Unknown to many of its fanbase, search giant Google has been developing its own semi-secret research laboratory for over a decade. The project is known as X Developments and focuses on exciting projects such as the recent Everyday Robots collaboration.
The project emphasizes the software side of robotics, aiming to make the technology helpful to humans by optimizing robots for tasks that include finding, fetching, and sorting items, as well as training bots to be awesome at ping-pong or catching racquetballs.
Google’s latest milestone is the “Pathways Language Model,” a software solution that gives the company’s robots a better understanding of the world, helping them respond more accurately and efficiently to human requests. So far, the robot workers at Google have been set to work on less-than-glamorous tasks such as trash sorting, with the aim that eventually, they will be able to take on tasks and teach themselves on the fly. Research into seemingly useless tasks like ping-pong might seem frivolous, but these operations require speed and precision, so they help engineers tune their robot sidekicks for future requirements.
Google’s emphasis on robotic precision means that the company is unlikely to release a product for the general public any time soon. Their stance stands in sharp contrast to rival Amazon, which has already offered a product to market named Astro (albeit invite-only) — a $999 robot that seems to offer little more than basic Alexa functionality on wheels.
“Google tries to be a company that provides access to information, helping people with tasks in their daily lives, you could imagine a ton of overlap between Google’s overarching mission and what we’re doing in terms of more concrete goals. I think we’re really at the level of providing capabilities, and trying to understand what capabilities we can provide,” says Vincent Vanhoucke, Google Research Robotics Lead.
Don’t expect to see a Google-themed robot appearing anytime soon, but keep an eye out for the latest developments from X Developments, as even the company’s homepage points to an exciting future for human / robot partnerships!
Abu Dhabi’s Hub71 To Help Climate Technology Startups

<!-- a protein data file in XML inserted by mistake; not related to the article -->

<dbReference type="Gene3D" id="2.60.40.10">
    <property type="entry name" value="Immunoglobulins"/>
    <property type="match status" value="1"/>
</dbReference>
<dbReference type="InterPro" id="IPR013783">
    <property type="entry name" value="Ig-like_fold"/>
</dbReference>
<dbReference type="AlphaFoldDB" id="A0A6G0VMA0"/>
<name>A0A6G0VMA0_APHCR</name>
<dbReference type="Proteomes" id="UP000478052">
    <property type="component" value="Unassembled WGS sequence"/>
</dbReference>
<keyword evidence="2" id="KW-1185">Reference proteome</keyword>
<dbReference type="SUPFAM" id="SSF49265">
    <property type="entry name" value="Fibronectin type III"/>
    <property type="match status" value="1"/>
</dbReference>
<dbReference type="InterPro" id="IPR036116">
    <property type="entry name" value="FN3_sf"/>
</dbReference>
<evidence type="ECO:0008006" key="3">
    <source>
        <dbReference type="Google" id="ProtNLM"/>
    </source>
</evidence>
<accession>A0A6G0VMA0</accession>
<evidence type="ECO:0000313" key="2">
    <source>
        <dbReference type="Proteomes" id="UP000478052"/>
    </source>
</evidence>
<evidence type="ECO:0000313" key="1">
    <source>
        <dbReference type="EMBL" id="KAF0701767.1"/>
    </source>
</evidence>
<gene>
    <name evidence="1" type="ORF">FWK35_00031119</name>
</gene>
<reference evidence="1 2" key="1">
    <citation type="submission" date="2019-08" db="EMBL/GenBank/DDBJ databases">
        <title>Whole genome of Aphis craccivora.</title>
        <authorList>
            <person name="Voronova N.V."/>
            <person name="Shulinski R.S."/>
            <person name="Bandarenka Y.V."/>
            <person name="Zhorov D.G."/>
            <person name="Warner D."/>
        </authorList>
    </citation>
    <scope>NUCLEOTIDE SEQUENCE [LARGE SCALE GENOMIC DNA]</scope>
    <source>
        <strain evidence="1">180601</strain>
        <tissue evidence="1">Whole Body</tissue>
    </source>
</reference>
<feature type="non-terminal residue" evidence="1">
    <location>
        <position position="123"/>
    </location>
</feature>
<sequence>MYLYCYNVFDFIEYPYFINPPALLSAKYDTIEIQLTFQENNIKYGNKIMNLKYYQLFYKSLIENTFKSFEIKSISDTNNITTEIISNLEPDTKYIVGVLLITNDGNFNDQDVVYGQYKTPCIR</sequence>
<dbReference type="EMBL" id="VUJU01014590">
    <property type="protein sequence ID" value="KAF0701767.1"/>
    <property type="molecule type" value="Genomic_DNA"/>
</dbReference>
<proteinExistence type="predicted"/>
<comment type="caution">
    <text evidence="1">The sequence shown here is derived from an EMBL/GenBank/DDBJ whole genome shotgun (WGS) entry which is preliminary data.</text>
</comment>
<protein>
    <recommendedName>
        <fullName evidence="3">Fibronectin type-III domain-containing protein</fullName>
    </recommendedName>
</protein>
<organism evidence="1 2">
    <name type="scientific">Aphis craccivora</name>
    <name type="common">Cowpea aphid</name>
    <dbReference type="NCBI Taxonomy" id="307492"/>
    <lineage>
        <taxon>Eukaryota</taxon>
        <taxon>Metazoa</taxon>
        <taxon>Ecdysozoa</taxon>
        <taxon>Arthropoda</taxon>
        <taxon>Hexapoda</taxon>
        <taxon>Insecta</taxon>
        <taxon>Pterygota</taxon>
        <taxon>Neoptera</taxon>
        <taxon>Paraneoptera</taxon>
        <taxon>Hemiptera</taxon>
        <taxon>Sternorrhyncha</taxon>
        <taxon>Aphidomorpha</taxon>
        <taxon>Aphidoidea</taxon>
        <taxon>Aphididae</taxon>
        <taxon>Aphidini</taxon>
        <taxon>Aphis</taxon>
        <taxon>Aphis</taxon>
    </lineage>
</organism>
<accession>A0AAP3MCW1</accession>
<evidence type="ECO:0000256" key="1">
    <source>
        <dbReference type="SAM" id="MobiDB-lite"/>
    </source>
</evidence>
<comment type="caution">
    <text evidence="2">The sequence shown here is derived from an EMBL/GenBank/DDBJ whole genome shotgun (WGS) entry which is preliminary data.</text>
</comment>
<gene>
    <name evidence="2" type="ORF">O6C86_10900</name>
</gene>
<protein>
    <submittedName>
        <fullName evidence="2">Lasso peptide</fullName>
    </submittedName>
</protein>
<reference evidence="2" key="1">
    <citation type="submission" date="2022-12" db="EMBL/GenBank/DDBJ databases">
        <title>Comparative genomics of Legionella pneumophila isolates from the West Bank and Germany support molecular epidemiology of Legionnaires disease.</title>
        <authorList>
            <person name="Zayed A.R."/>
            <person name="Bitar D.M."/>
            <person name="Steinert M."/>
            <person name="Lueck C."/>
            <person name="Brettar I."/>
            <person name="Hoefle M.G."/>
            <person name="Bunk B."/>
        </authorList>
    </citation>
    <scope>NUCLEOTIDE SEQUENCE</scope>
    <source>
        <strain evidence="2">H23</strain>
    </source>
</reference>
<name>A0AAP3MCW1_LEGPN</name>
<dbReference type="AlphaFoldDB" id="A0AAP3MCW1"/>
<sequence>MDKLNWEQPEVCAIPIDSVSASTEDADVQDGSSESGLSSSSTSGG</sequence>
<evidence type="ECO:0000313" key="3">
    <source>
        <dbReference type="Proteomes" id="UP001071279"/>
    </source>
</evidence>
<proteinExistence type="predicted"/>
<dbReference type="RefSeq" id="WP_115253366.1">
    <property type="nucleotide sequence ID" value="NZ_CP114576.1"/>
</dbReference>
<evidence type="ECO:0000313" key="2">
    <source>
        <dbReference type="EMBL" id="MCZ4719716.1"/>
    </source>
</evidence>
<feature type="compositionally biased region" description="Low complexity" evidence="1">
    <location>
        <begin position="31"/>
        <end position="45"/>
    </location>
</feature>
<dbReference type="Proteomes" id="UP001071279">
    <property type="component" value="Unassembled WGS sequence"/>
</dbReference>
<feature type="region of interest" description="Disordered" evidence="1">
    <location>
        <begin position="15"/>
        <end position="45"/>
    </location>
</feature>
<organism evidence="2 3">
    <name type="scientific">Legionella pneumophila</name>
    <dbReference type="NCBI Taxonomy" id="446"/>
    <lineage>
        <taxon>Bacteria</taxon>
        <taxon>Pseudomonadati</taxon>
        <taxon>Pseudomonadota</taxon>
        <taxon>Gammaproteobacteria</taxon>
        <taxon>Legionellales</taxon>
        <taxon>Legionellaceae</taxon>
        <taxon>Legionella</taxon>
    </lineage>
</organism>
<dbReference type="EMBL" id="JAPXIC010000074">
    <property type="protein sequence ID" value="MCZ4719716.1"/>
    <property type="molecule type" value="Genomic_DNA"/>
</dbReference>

The initiative was announced at the COP28 summit and will help selected startups with a $200,000 cash injection and further incentives.
Hub71, Abu Dhabi’s global technology system, has launched a new initiative to support climate technology startups backed by several of the UAE’s largest public and private sector organizations.
A total of 342 startups have submitted applications so far, with the top companies being added to a shortlist that will be revealed shortly. Selected startups will receive Dh250,000 ($68,000) in incentives and an upfront cash support package of Dh250,000. In addition, the top performers of Hub71’s new initiative will also receive a top-up of up to Dh250,000 in exchange for additional equity.
Ahmad Alwan, deputy chief executive of Hub71, said: “This initiative aims to bring in different entities that have a shared mission towards climate tech […] Throughout the journey, we will support these companies, not only from being startups to becoming mature companies but also to facilitate their engagement with entities that would support them with access to capital, market, and talent”.
The Hub71+ ClimateTech ecosystem is backed by the Abu Dhabi National Energy Company and the National Central Cooling Company, who have each pledged Dh500,000 to the initiative as anchor partners.
They are joined by corporate partners, including Abu Dhabi holding company ADQ, Aldar Properties, sovereign wealth fund Mubadala, First Abu Dhabi Bank, Masdar City, and Dubai’s Emirates NBD. In addition, Siemens Energy is also onboard as an anchor partner.
So far, Hub71 has helped 260 member startups and created over 1,000 jobs, according to the organization’s website. In addition, it has collectively raised around Dh5 billion since its foundation in 2019.